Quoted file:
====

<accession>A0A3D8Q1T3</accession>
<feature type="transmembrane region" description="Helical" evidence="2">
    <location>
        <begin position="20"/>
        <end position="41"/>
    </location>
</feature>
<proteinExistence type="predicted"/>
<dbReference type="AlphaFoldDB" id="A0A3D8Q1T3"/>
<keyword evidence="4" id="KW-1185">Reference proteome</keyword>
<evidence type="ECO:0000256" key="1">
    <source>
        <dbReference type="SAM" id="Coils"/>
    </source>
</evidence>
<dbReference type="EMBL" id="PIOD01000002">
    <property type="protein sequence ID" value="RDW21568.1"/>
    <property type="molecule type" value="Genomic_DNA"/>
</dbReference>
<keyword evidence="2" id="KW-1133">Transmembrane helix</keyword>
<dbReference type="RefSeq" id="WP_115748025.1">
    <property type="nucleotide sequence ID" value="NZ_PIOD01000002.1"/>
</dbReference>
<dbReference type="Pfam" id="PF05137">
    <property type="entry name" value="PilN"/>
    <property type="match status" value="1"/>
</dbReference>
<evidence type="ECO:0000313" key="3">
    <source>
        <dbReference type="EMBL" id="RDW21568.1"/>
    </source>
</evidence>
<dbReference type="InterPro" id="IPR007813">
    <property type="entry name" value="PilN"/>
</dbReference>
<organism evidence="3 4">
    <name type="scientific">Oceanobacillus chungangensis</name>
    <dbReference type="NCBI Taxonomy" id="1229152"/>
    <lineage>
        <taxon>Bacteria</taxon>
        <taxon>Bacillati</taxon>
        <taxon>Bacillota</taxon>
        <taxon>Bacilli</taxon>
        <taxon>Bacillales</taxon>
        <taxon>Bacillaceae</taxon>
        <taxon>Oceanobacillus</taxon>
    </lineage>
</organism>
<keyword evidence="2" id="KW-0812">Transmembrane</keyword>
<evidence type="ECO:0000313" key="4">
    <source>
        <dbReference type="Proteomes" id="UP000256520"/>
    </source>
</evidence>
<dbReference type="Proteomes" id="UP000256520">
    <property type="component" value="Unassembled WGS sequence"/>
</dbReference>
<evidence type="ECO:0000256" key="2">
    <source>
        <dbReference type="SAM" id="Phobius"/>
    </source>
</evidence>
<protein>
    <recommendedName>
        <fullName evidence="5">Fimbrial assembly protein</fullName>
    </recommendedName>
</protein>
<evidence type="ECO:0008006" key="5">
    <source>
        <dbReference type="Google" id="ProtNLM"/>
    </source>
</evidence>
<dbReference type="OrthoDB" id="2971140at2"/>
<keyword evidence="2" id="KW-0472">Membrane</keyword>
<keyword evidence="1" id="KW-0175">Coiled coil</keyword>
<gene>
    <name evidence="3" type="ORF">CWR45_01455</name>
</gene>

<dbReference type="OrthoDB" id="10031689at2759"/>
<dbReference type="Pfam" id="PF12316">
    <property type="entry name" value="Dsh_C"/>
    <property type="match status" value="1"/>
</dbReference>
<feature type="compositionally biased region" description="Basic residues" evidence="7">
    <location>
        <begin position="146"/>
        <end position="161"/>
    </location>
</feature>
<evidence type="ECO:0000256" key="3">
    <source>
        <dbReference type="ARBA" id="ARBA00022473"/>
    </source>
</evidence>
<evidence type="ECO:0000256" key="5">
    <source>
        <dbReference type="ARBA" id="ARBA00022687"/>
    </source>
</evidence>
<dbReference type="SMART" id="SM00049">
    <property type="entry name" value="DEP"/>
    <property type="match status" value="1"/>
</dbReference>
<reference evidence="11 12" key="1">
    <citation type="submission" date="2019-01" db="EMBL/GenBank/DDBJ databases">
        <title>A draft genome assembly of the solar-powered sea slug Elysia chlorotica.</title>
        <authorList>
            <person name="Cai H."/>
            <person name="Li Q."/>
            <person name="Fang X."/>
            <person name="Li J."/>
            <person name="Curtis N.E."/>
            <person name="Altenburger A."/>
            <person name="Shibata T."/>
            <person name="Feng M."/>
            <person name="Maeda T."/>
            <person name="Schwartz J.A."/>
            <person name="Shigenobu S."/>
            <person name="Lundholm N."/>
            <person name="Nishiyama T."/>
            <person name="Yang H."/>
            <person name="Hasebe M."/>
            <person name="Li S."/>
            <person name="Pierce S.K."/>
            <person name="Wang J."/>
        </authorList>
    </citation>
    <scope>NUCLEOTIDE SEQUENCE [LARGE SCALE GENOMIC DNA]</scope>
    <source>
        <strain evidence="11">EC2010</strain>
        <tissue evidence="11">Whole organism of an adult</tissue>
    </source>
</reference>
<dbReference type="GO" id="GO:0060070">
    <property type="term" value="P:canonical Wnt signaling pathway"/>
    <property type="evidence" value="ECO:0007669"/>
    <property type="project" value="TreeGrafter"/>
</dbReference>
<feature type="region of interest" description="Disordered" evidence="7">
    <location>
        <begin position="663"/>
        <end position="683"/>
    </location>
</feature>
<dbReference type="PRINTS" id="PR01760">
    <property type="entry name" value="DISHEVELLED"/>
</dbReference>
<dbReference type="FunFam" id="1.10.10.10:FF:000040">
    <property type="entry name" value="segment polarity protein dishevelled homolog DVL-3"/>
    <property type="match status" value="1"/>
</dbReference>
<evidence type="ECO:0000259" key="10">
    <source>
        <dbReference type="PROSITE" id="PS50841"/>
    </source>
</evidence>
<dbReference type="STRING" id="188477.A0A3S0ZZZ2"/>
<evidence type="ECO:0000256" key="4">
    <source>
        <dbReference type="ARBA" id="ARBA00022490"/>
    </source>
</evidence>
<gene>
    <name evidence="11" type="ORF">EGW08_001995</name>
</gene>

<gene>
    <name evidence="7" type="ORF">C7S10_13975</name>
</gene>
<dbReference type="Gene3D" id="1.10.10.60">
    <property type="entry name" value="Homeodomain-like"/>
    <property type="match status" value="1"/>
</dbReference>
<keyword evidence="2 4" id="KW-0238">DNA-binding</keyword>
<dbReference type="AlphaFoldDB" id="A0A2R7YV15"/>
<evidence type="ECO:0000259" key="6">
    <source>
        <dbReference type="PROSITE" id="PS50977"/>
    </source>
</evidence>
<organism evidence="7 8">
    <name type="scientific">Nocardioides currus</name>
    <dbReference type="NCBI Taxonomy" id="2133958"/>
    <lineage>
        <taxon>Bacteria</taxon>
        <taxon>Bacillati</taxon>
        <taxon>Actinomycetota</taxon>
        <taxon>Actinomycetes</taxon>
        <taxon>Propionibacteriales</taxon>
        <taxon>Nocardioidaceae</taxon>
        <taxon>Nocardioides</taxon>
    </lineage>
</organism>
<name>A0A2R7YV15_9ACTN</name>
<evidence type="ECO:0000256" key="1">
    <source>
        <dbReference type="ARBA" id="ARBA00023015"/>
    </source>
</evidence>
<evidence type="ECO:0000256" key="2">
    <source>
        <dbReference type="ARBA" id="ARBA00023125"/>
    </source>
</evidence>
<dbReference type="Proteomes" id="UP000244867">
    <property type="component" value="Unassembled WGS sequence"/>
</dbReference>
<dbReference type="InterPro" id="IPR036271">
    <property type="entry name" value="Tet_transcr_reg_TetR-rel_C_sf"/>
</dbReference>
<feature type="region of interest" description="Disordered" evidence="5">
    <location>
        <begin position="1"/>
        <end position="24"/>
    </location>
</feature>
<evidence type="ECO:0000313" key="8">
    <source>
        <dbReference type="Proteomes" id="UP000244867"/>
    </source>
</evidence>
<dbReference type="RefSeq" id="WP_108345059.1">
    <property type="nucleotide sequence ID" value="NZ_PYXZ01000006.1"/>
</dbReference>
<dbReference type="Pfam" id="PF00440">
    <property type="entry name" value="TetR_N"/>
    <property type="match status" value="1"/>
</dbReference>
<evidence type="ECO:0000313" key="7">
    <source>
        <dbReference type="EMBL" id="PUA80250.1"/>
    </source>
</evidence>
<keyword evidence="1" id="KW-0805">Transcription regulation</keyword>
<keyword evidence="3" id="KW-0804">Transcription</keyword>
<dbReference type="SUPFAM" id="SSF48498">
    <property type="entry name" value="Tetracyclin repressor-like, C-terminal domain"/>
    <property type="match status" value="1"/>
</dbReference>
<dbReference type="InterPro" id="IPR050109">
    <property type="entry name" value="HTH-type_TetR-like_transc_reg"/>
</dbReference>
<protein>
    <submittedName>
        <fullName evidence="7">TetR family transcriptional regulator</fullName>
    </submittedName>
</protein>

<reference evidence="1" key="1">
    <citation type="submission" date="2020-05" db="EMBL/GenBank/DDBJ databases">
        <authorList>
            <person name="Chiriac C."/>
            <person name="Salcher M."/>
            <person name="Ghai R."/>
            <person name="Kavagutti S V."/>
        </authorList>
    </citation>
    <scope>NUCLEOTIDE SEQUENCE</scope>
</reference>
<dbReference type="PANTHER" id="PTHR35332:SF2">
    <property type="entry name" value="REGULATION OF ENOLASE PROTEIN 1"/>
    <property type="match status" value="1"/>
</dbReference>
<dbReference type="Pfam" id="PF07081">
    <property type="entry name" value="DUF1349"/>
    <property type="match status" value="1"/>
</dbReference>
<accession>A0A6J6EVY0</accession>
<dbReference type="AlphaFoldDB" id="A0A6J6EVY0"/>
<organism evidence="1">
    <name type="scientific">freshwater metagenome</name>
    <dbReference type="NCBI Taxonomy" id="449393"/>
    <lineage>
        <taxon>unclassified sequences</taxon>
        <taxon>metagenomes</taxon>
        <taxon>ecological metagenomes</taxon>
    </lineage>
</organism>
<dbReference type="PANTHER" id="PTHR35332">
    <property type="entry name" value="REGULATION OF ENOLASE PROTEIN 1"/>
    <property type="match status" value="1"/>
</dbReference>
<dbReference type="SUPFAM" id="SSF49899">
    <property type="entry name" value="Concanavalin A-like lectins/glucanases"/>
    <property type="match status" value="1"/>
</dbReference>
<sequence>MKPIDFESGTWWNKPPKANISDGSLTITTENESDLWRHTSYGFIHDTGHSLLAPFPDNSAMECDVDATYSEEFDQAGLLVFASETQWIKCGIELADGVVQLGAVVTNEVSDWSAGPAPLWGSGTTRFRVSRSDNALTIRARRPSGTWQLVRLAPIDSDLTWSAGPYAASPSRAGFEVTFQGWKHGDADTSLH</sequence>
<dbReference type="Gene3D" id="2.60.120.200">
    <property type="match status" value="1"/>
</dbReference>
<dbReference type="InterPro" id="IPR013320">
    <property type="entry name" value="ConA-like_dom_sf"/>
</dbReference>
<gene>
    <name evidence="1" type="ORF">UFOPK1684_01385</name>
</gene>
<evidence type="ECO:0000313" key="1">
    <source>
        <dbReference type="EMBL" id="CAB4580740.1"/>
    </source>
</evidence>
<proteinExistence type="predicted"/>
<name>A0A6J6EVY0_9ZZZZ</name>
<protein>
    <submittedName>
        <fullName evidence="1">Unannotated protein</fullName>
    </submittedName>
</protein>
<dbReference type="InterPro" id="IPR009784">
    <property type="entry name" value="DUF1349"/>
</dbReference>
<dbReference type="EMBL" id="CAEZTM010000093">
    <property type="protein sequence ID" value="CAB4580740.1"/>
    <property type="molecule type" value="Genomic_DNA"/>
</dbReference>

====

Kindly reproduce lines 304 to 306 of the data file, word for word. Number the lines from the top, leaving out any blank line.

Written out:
        <fullName evidence="1">Unannotated protein</fullName>
    </submittedName>
</protein>